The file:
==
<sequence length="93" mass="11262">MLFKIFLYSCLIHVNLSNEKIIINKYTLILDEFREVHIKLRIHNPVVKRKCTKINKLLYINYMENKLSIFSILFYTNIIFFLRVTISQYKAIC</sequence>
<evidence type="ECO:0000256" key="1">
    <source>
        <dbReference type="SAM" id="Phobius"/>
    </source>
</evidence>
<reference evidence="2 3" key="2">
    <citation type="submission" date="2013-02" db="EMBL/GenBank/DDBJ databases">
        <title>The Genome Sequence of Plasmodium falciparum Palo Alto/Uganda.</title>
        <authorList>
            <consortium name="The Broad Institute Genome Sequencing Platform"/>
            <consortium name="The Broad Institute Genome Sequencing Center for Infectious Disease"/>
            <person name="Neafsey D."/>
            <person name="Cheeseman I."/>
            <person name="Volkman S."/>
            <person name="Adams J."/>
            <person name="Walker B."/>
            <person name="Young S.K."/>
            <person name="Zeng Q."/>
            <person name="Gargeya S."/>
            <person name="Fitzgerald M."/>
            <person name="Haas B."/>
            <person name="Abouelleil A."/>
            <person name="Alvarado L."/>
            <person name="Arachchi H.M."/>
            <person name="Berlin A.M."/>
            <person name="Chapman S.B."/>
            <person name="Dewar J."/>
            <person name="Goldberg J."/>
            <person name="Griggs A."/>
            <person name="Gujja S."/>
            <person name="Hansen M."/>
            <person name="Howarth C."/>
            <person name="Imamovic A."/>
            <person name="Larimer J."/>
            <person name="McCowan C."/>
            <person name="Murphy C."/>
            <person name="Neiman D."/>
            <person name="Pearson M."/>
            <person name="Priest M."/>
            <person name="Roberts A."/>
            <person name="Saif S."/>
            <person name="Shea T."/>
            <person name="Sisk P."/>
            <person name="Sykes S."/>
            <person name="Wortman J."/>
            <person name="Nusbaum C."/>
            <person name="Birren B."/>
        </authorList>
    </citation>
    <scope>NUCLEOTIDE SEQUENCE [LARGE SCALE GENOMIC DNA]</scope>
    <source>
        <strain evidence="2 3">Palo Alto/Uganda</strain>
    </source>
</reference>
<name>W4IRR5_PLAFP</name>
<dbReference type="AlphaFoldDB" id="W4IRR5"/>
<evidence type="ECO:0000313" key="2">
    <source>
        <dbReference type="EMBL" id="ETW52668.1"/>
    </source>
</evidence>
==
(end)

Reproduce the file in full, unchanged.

<sequence length="93" mass="11262">MLFKIFLYSCLIHVNLSNEKIIINKYTLILDEFREVHIKLRIHNPVVKRKCTKINKLLYINYMENKLSIFSILFYTNIIFFLRVTISQYKAIC</sequence>
<evidence type="ECO:0000256" key="1">
    <source>
        <dbReference type="SAM" id="Phobius"/>
    </source>
</evidence>
<reference evidence="2 3" key="2">
    <citation type="submission" date="2013-02" db="EMBL/GenBank/DDBJ databases">
        <title>The Genome Sequence of Plasmodium falciparum Palo Alto/Uganda.</title>
        <authorList>
            <consortium name="The Broad Institute Genome Sequencing Platform"/>
            <consortium name="The Broad Institute Genome Sequencing Center for Infectious Disease"/>
            <person name="Neafsey D."/>
            <person name="Cheeseman I."/>
            <person name="Volkman S."/>
            <person name="Adams J."/>
            <person name="Walker B."/>
            <person name="Young S.K."/>
            <person name="Zeng Q."/>
            <person name="Gargeya S."/>
            <person name="Fitzgerald M."/>
            <person name="Haas B."/>
            <person name="Abouelleil A."/>
            <person name="Alvarado L."/>
            <person name="Arachchi H.M."/>
            <person name="Berlin A.M."/>
            <person name="Chapman S.B."/>
            <person name="Dewar J."/>
            <person name="Goldberg J."/>
            <person name="Griggs A."/>
            <person name="Gujja S."/>
            <person name="Hansen M."/>
            <person name="Howarth C."/>
            <person name="Imamovic A."/>
            <person name="Larimer J."/>
            <person name="McCowan C."/>
            <person name="Murphy C."/>
            <person name="Neiman D."/>
            <person name="Pearson M."/>
            <person name="Priest M."/>
            <person name="Roberts A."/>
            <person name="Saif S."/>
            <person name="Shea T."/>
            <person name="Sisk P."/>
            <person name="Sykes S."/>
            <person name="Wortman J."/>
            <person name="Nusbaum C."/>
            <person name="Birren B."/>
        </authorList>
    </citation>
    <scope>NUCLEOTIDE SEQUENCE [LARGE SCALE GENOMIC DNA]</scope>
    <source>
        <strain evidence="2 3">Palo Alto/Uganda</strain>
    </source>
</reference>
<name>W4IRR5_PLAFP</name>
<dbReference type="AlphaFoldDB" id="W4IRR5"/>
<evidence type="ECO:0000313" key="2">
    <source>
        <dbReference type="EMBL" id="ETW52668.1"/>
    </source>
</evidence>